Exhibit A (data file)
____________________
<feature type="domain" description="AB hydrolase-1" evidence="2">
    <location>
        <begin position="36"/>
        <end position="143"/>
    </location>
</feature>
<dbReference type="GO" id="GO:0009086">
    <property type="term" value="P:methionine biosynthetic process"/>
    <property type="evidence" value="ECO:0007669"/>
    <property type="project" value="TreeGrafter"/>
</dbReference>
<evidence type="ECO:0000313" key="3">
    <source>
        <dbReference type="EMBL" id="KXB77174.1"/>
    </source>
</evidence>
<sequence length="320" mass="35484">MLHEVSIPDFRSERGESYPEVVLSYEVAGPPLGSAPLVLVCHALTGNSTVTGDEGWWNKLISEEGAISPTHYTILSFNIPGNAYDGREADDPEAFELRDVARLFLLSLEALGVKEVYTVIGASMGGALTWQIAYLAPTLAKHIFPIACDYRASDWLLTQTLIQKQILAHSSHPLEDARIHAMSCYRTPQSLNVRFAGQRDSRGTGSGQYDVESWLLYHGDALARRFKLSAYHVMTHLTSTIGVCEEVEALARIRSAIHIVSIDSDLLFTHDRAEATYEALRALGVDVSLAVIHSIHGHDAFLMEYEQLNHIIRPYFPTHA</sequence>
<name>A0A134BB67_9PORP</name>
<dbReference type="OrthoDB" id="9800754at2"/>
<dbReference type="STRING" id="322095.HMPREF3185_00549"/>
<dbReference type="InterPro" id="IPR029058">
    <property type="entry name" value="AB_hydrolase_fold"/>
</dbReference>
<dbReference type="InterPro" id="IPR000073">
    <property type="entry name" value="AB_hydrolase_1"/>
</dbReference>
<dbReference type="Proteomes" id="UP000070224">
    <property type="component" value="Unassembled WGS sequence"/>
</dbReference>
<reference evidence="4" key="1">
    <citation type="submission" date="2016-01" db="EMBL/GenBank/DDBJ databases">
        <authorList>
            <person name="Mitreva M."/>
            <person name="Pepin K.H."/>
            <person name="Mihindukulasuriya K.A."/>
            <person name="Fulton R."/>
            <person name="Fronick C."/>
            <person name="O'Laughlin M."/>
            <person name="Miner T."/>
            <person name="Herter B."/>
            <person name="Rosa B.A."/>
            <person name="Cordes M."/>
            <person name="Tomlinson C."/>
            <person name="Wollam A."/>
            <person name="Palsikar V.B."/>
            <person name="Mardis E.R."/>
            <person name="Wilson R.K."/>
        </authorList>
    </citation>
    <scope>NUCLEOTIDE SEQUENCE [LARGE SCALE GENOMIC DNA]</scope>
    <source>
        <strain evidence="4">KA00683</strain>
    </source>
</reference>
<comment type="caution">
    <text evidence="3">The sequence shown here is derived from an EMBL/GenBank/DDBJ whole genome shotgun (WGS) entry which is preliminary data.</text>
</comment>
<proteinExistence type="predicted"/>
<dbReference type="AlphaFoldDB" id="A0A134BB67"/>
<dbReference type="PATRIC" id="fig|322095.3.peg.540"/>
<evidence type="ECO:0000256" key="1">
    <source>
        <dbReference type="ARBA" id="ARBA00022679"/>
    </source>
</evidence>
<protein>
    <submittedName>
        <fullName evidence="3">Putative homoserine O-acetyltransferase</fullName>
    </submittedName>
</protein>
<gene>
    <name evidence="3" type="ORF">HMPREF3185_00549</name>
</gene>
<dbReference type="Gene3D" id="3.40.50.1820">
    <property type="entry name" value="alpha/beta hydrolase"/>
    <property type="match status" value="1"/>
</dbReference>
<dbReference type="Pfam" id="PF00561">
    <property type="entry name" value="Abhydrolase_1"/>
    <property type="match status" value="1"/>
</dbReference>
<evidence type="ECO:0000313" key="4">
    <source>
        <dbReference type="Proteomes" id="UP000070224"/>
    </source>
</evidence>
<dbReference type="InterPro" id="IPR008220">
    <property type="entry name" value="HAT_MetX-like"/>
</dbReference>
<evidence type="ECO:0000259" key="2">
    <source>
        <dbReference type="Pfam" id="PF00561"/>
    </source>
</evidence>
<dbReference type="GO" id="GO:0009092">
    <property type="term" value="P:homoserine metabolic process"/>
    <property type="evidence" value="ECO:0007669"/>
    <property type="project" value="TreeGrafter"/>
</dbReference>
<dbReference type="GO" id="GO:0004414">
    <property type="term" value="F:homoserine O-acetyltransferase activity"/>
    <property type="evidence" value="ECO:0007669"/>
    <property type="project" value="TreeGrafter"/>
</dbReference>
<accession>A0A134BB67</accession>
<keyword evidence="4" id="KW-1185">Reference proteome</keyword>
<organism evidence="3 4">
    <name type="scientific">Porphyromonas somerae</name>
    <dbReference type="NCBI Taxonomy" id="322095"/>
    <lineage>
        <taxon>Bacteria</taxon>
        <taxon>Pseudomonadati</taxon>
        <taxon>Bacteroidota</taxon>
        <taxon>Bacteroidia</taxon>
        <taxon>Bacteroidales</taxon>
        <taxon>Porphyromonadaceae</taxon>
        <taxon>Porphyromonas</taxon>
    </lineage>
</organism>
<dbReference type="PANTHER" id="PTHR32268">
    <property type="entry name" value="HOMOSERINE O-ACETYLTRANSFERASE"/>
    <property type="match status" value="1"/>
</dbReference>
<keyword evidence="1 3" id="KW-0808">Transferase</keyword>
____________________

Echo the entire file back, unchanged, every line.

<feature type="domain" description="AB hydrolase-1" evidence="2">
    <location>
        <begin position="36"/>
        <end position="143"/>
    </location>
</feature>
<dbReference type="GO" id="GO:0009086">
    <property type="term" value="P:methionine biosynthetic process"/>
    <property type="evidence" value="ECO:0007669"/>
    <property type="project" value="TreeGrafter"/>
</dbReference>
<evidence type="ECO:0000313" key="3">
    <source>
        <dbReference type="EMBL" id="KXB77174.1"/>
    </source>
</evidence>
<sequence length="320" mass="35484">MLHEVSIPDFRSERGESYPEVVLSYEVAGPPLGSAPLVLVCHALTGNSTVTGDEGWWNKLISEEGAISPTHYTILSFNIPGNAYDGREADDPEAFELRDVARLFLLSLEALGVKEVYTVIGASMGGALTWQIAYLAPTLAKHIFPIACDYRASDWLLTQTLIQKQILAHSSHPLEDARIHAMSCYRTPQSLNVRFAGQRDSRGTGSGQYDVESWLLYHGDALARRFKLSAYHVMTHLTSTIGVCEEVEALARIRSAIHIVSIDSDLLFTHDRAEATYEALRALGVDVSLAVIHSIHGHDAFLMEYEQLNHIIRPYFPTHA</sequence>
<name>A0A134BB67_9PORP</name>
<dbReference type="OrthoDB" id="9800754at2"/>
<dbReference type="STRING" id="322095.HMPREF3185_00549"/>
<dbReference type="InterPro" id="IPR029058">
    <property type="entry name" value="AB_hydrolase_fold"/>
</dbReference>
<dbReference type="InterPro" id="IPR000073">
    <property type="entry name" value="AB_hydrolase_1"/>
</dbReference>
<dbReference type="Proteomes" id="UP000070224">
    <property type="component" value="Unassembled WGS sequence"/>
</dbReference>
<reference evidence="4" key="1">
    <citation type="submission" date="2016-01" db="EMBL/GenBank/DDBJ databases">
        <authorList>
            <person name="Mitreva M."/>
            <person name="Pepin K.H."/>
            <person name="Mihindukulasuriya K.A."/>
            <person name="Fulton R."/>
            <person name="Fronick C."/>
            <person name="O'Laughlin M."/>
            <person name="Miner T."/>
            <person name="Herter B."/>
            <person name="Rosa B.A."/>
            <person name="Cordes M."/>
            <person name="Tomlinson C."/>
            <person name="Wollam A."/>
            <person name="Palsikar V.B."/>
            <person name="Mardis E.R."/>
            <person name="Wilson R.K."/>
        </authorList>
    </citation>
    <scope>NUCLEOTIDE SEQUENCE [LARGE SCALE GENOMIC DNA]</scope>
    <source>
        <strain evidence="4">KA00683</strain>
    </source>
</reference>
<comment type="caution">
    <text evidence="3">The sequence shown here is derived from an EMBL/GenBank/DDBJ whole genome shotgun (WGS) entry which is preliminary data.</text>
</comment>
<proteinExistence type="predicted"/>
<dbReference type="AlphaFoldDB" id="A0A134BB67"/>
<dbReference type="PATRIC" id="fig|322095.3.peg.540"/>
<evidence type="ECO:0000256" key="1">
    <source>
        <dbReference type="ARBA" id="ARBA00022679"/>
    </source>
</evidence>
<protein>
    <submittedName>
        <fullName evidence="3">Putative homoserine O-acetyltransferase</fullName>
    </submittedName>
</protein>
<gene>
    <name evidence="3" type="ORF">HMPREF3185_00549</name>
</gene>
<dbReference type="Gene3D" id="3.40.50.1820">
    <property type="entry name" value="alpha/beta hydrolase"/>
    <property type="match status" value="1"/>
</dbReference>
<dbReference type="Pfam" id="PF00561">
    <property type="entry name" value="Abhydrolase_1"/>
    <property type="match status" value="1"/>
</dbReference>
<evidence type="ECO:0000313" key="4">
    <source>
        <dbReference type="Proteomes" id="UP000070224"/>
    </source>
</evidence>
<dbReference type="InterPro" id="IPR008220">
    <property type="entry name" value="HAT_MetX-like"/>
</dbReference>
<evidence type="ECO:0000259" key="2">
    <source>
        <dbReference type="Pfam" id="PF00561"/>
    </source>
</evidence>
<dbReference type="GO" id="GO:0009092">
    <property type="term" value="P:homoserine metabolic process"/>
    <property type="evidence" value="ECO:0007669"/>
    <property type="project" value="TreeGrafter"/>
</dbReference>
<dbReference type="GO" id="GO:0004414">
    <property type="term" value="F:homoserine O-acetyltransferase activity"/>
    <property type="evidence" value="ECO:0007669"/>
    <property type="project" value="TreeGrafter"/>
</dbReference>
<accession>A0A134BB67</accession>
<keyword evidence="4" id="KW-1185">Reference proteome</keyword>
<organism evidence="3 4">
    <name type="scientific">Porphyromonas somerae</name>
    <dbReference type="NCBI Taxonomy" id="322095"/>
    <lineage>
        <taxon>Bacteria</taxon>
        <taxon>Pseudomonadati</taxon>
        <taxon>Bacteroidota</taxon>
        <taxon>Bacteroidia</taxon>
        <taxon>Bacteroidales</taxon>
        <taxon>Porphyromonadaceae</taxon>
        <taxon>Porphyromonas</taxon>
    </lineage>
</organism>
<dbReference type="PANTHER" id="PTHR32268">
    <property type="entry name" value="HOMOSERINE O-ACETYLTRANSFERASE"/>
    <property type="match status" value="1"/>
</dbReference>
<keyword evidence="1 3" id="KW-0808">Transferase</keyword>